Requests for child abuse therapy notes ‘worrying’

Hospital units treating child victims of sexual abuse are concerned over a growing number of requests for therapy notes, especially for use in court cases.

Therapy interview video sessions have been played in some courtrooms.

The disclosure emerged at a joint conference of St Louise’s and St Clare’s Units from Our Lady’s Children’s Hospital Crumlin and the Children’s University Hospital. The Government was urged to address the issue.

Rape crisis centres had previously raised their fears about therapy notes being requested via the DPP or by defence counsels in court cases, amid fears it could bring further trauma for a victim and impinge on their process of recovery.

Dr Imelda Ryan, a consultant child and adolescent psychology clinical director at the St Clare’s unit in Crumlin, said: “If clinicians cannot establish a sense of privacy, trust and confidentiality in the therapeutic relationship the child client cannot take the risk of engaging [in therapy].”

She said staff at the units viewed the therapy sessions as “a process” but children were now caught up in legal situations and could be “further traumatised” by the growing number of requests for the interview material.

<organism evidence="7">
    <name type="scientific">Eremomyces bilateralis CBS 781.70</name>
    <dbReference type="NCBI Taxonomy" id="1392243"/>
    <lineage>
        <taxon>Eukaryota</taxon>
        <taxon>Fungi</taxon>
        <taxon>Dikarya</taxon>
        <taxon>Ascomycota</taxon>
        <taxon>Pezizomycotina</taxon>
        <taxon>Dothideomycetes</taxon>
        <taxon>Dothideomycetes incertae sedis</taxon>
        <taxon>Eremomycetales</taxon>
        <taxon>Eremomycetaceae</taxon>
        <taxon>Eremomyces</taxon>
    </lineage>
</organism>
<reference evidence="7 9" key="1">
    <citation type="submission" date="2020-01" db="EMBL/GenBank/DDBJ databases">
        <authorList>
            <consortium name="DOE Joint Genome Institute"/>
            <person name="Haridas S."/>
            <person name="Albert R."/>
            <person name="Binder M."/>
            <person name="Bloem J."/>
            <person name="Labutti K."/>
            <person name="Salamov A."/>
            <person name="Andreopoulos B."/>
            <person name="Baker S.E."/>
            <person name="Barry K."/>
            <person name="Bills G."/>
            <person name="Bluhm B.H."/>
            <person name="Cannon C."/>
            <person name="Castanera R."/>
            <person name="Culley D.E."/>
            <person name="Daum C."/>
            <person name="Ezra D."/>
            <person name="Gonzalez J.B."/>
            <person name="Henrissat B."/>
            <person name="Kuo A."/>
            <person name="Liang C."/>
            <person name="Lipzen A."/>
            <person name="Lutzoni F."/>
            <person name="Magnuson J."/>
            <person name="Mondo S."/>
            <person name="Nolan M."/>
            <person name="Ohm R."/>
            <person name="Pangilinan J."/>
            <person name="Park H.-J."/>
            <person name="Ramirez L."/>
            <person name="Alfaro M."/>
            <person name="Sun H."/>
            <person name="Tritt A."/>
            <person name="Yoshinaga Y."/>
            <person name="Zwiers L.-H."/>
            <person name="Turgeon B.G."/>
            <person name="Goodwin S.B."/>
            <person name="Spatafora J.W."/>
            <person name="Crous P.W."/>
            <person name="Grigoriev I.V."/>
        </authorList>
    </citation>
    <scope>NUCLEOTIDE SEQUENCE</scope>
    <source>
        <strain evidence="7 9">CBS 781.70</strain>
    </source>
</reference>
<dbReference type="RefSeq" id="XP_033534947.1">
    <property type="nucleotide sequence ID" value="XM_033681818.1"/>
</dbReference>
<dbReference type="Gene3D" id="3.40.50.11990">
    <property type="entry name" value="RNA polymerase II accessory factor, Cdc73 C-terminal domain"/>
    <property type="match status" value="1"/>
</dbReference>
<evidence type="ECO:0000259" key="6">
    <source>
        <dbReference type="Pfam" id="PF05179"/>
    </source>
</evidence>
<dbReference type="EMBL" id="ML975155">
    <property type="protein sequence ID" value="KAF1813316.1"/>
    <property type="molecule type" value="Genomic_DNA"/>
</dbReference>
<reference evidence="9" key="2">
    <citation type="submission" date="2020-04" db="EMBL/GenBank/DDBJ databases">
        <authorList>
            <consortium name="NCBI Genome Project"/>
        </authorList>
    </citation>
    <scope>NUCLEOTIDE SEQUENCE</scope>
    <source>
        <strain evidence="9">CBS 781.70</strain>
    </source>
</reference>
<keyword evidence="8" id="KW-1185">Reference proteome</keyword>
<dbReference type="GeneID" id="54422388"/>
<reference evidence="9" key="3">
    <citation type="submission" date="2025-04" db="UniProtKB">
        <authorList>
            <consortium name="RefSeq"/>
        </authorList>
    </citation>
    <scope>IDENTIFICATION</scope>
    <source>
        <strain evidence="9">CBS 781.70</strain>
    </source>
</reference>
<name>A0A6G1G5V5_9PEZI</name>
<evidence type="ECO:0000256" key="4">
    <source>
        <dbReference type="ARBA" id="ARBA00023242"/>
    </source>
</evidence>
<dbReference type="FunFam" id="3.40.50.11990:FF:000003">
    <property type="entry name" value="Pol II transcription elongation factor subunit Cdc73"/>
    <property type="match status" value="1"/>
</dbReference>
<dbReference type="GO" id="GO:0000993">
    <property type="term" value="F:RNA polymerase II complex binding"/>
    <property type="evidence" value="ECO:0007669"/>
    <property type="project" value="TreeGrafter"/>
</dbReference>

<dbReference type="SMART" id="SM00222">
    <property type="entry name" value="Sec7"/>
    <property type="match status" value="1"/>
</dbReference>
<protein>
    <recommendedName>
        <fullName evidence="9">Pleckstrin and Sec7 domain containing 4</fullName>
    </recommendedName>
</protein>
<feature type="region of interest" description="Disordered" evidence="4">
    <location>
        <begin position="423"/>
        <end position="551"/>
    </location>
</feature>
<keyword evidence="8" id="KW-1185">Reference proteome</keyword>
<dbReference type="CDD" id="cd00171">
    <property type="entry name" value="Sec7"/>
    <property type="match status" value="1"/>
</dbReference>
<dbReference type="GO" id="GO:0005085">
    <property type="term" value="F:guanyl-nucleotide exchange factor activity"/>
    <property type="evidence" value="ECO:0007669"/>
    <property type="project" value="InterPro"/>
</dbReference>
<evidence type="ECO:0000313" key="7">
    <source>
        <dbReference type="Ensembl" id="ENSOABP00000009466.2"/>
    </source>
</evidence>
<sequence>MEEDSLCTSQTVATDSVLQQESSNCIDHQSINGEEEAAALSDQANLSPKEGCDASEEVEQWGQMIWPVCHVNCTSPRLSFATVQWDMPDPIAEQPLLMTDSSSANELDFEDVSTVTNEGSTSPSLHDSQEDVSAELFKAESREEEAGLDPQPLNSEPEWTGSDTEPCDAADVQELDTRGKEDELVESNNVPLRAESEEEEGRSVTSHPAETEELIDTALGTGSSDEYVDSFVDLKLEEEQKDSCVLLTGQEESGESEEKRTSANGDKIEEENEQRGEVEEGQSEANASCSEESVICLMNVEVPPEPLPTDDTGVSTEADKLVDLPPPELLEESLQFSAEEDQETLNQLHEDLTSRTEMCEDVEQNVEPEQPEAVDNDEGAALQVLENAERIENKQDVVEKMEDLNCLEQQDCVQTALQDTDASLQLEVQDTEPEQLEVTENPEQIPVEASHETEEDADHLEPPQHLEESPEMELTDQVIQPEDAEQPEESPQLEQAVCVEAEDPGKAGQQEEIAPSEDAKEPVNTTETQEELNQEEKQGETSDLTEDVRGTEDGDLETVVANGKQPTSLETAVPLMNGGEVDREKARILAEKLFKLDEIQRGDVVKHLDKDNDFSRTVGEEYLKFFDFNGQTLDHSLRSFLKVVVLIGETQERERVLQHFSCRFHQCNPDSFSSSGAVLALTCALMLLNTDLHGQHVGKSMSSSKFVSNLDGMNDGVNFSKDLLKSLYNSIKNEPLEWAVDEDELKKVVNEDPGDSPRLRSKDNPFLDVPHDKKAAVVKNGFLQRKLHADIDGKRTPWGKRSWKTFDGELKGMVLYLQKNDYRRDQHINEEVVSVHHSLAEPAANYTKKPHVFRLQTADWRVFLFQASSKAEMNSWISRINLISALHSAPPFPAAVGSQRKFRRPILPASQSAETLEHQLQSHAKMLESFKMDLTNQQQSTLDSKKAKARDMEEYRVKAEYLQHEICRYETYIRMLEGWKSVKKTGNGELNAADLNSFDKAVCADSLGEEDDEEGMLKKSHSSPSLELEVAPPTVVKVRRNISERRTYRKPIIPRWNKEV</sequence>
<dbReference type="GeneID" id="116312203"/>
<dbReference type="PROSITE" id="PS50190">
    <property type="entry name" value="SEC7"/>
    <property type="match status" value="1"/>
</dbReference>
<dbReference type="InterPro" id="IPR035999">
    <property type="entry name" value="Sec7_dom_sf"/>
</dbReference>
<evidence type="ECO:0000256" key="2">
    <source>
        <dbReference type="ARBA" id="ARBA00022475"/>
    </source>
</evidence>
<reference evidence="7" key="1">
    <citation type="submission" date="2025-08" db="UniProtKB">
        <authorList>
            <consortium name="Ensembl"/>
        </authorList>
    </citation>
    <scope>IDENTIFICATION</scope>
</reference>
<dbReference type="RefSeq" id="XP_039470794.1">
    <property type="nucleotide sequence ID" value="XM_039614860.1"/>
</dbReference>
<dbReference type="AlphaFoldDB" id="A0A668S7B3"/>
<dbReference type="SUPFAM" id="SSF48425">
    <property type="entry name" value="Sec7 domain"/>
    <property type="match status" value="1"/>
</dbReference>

Children’s Ombudsman Emily Logan echoed those concerns and Minister for Children Frances Fitzgerald said the Government was examining the issue. The DPP and HSE are currently working on a memorandum of understanding on the subject with particular reference to the Scottish model.

Ms Logan also revealed her office had received approximately 1,400 complaints last year, an increase of almost 200 from 2010.

Ms Fitzgerald also raised the issue of child neglect, saying the HSE had informed her of a growing number of referrals.

The minister said she had visited a creche this week where a 15-month-old child was being weaned off crisps, and was aware of cases where children did not recognise foods such as mashed potato.

She also said the Government would proceed with the referendum on children’s rights this year.

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